Former IndyMac CEO Agrees to Settle in SEC Litigation, October 1, 2012, (Litigation Release No. 22502)
On September 28, 2012, the Court entered a settled final judgment against IndyMac Bancorp, Inc's former CEO and Chairman, Michael W. Perry. According to the SEC, in 2008 IndyMac and Perry "failed to disclose that IndyMac Bank had only been able to maintain its well-capitalized regulatory status by retroactively including in IndyMac's first quarter capital balance an $18 million capital contribution from IndyMac to IndyMac Bank." The final judgment permanently enjoins Perry from violations of the Securities Act and orders him to pay an $80,000 penalty.
SEC Charges Three for Their Roles in Manipulating the Market for Sunrise Solar Corporation Stock, October 1, 2012, (Litigation Release No. 22501)
According to the complaint (opens to PDF), between July 25, 2008 and May 26, 2009 Sunrise Solar Corporation along with its former CEO, Eddie D. Austin, Jr., and Austin's wife, Carolyn Austin, were involved in a "fraudulent market manipulation scheme." During this time period, Eddie D. Austin "drafted, reviewed, and approved numerous false and misleading press releases that portrayed Sunrise as a thriving business operating in the solar power industry." Additionally, Sunrise allegedly filed, and Austin certified, "two annual reports that failed to disclose Austin's recent bankruptcy filing." Furthermore, Carolyn Austin allegedly received over $170,000 in improper proceeds from receiving and selling "300,000 shares of Sunrise stock in transactions that should have been registered with the Commission." The SEC has charged Sunrise and Eddie D. Austin with violating sections of the Exchange Act and Carolyn Austin with violating sections of the Securities Act. Together, the Austins must pay over $230,000 in disgorgement, prejudgment interest, and penalties.
SEC Charges Former CFO with Evading Internal Controls to Pay for Unauthorized Travel and Entertainment Expenses, September 28, 2012, (Litigation Release No. 22500)
According to the complaint (opens to PDF), former CFO of Digi International, Inc., Subramanian Krishnan, "engaged in conduct which resulted in the filing of inaccurate reports and accompanying certifications in Digi's annual quarterly reports from March 2005 through May 2010." Through Krishnan's conduct, corporate funds were used to pay for unauthorized travel and entertainment expenses. The complaint charges Krishnan with "caus[ing] the Company to file inaccurate reports, fail[ing] to enforce Digi's internal controls, demonstrat[ing] a lack of management integrity, fail[ing] to act to reveal inaccurate reports, and wrongly certify[ing] that he evaluated the effectiveness of Digi's internal controls and disclosed they were effective." Krishan has consented to an officer and director bar and to pay a to-be-determined amount of disgorgement, prejudgment interest, and civil penalty.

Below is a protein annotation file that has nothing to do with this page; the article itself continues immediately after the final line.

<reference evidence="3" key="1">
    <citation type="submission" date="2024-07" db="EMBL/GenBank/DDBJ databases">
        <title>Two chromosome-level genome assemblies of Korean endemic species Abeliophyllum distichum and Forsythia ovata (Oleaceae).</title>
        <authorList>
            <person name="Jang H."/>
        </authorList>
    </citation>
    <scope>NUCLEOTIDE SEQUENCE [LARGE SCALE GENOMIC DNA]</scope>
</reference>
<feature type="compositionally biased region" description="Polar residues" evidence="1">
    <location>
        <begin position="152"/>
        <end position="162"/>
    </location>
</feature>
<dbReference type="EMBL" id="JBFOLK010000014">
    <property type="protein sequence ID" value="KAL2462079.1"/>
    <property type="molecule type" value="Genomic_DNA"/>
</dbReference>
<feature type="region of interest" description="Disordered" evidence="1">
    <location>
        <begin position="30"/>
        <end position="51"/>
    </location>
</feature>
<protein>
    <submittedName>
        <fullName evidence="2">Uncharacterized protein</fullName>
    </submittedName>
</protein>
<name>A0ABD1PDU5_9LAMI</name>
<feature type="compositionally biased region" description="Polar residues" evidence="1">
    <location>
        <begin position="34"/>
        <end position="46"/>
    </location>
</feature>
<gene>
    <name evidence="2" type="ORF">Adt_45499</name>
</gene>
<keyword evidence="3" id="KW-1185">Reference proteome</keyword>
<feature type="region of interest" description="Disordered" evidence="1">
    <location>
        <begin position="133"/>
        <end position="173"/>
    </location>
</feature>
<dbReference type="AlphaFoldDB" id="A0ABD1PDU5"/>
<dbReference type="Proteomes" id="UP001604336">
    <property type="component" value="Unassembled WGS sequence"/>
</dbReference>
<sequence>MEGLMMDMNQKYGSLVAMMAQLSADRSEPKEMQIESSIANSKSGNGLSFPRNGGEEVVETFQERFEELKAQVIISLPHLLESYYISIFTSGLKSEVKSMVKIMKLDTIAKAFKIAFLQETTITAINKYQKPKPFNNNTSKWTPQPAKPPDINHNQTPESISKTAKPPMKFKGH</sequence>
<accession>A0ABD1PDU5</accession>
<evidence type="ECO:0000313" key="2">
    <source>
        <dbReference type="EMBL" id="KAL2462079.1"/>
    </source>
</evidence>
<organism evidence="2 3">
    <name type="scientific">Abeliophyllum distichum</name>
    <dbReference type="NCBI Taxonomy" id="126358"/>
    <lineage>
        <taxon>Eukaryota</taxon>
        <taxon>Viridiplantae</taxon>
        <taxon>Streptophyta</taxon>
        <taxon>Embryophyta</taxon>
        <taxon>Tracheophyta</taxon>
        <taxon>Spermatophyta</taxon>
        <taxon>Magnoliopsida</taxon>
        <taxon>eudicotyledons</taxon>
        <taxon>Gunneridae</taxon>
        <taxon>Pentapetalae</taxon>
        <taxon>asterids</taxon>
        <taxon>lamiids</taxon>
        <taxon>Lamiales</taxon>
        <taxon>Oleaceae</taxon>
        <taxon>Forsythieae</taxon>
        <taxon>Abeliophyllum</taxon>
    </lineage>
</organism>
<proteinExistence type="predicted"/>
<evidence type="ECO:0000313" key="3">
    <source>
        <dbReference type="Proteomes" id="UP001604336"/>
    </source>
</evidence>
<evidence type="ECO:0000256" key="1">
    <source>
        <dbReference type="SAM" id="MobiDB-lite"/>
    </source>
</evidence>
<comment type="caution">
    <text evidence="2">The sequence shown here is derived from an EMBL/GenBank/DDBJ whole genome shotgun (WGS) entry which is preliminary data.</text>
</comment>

SEC Obtains Judgments and $12.9 Million in Monetary Relief Against Three Defendants Involved in 23 Corporate Hijackings, September 28, 2012, (Litigation Release No. 22499)
On August 2, 2012, final judgments were entered against Irwin Boock, Jason C. Wong, and Stanton B.J. DeFreitas "for their involvement in hijacking 23 defunct or inactive publicly-traded companies and subsequently making unregistered offers and sales of billions of shares." On March 26, 2010, "the Court entered a default as to Boock and DeFreitas," and imposed permanent injunctions against future violations of the Securities Act and Exchange Act. The Court also imposed a penny stock bar against Boock and DeFreitas, as well as an officer and director bar against Boock. On August 25, 2011, a summary judgment was entered against Wong "finding that the evidence was sufficient to establish that Wong had violated the registration requirements in relation to 12 of the hijacked companies." The August 2nd judgments hold Boock, Wong, and DeFreitas jointly and severally liable to pay over $12.8 million combined in disgorgement, prejudgment interest, and civil penalties.